By: Brittany Denny
Georgia’s Department of Natural Resources will vote in May to shorten the deer hunting season by 25 days. This is due to the deer population reaching the goal of 1 million. The department feels that shortening it by this amount of time will make it easier to maintain the wanted population. Dr. Michael Chamberlain, a professor in the Warnell department at UGA thinks that this change would be beneficial from the biological stand point.
“There has been a significant decline in the number of fawn that are recruited into the breeding population each year. During the past decade there has been a significant decline in the number of fawns entering into adulthood,” says Chamberlain. Hunting expert, Chris Spencer believes another change would make a better option to protect the deer.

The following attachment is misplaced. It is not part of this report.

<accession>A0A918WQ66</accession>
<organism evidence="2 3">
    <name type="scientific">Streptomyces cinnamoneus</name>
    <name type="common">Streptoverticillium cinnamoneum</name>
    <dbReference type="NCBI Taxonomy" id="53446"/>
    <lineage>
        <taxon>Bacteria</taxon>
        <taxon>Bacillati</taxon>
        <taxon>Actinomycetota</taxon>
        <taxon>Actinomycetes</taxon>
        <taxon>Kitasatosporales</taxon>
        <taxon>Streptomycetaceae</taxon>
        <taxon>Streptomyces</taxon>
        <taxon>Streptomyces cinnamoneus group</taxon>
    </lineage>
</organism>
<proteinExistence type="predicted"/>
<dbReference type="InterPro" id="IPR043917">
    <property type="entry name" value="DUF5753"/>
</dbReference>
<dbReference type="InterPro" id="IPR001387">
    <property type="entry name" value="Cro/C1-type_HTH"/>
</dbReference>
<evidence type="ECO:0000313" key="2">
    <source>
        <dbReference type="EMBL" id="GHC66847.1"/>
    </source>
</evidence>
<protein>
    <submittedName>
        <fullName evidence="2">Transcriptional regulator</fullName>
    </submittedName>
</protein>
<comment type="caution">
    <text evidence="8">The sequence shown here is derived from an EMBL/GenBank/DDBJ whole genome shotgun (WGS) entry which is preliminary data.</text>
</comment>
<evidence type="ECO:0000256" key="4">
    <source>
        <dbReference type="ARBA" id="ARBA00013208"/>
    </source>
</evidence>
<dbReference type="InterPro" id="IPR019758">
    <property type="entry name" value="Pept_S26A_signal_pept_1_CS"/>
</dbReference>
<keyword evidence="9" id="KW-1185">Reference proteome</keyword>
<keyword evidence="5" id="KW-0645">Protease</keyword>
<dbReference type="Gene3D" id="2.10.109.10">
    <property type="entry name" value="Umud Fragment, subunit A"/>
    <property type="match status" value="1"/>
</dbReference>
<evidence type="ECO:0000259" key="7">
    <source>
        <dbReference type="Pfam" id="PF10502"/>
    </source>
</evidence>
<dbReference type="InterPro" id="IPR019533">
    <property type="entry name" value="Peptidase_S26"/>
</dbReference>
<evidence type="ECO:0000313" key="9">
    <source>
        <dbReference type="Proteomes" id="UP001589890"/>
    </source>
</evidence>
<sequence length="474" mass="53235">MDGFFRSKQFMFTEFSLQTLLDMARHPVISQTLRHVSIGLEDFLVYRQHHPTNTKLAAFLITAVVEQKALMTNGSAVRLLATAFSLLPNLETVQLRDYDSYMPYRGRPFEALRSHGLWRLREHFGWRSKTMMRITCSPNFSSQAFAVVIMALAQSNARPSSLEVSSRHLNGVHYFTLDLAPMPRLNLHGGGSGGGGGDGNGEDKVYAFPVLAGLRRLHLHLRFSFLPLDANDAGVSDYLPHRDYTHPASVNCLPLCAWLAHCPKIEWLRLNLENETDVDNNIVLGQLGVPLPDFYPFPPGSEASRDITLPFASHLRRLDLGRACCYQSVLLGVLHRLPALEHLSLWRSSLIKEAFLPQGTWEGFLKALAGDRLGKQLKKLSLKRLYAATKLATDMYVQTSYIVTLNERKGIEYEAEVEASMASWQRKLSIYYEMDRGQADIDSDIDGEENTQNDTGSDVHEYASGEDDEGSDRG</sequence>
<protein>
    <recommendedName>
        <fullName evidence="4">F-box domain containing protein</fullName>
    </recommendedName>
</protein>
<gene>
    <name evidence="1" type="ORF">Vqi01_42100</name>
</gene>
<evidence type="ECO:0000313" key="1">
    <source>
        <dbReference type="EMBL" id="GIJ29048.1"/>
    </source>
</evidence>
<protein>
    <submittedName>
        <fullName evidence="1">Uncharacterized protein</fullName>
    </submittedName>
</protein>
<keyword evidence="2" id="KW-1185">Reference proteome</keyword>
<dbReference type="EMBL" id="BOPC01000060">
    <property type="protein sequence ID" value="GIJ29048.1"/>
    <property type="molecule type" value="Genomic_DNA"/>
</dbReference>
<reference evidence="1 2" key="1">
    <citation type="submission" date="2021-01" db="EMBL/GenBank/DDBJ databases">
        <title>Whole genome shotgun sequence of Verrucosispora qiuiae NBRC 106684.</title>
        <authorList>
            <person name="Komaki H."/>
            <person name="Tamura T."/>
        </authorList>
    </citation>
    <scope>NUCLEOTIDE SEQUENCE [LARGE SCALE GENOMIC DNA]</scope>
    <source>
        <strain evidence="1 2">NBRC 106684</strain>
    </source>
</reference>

“I think instead of shortening the season they maybe need to take a look at the limit of deer. I think 12 is way too many. Shortening the season by a couple days or even a month isnt going to really matter because you can go out one or two days and shoot 12 deer,” said Spencer. The amount of time will make a huge difference but the time in which they choose to take from will be a greater impact.
“It should change the number of does harvested. I think alot of it will depend on the timing when the 25 days are reduced from if its early in the season vs late in the season, said Chamberlain. The fact is, it will probably make a larger effect if it is towards the end of the hunting season rather than the beginning. Though hunting plays a huge role in the decline of the deer population, predators are also becoming a large problem.
“There are alot more predators for the deer. The coyote numbers have multiplyed and no one is hunting coyotes. They are killing alot of fawns,” said Spencer. So who knows if it is the hunting or the coyotes killing more deer but regardless something has to be done. The population has decreased from 1.4 million to 1 million in the last decade.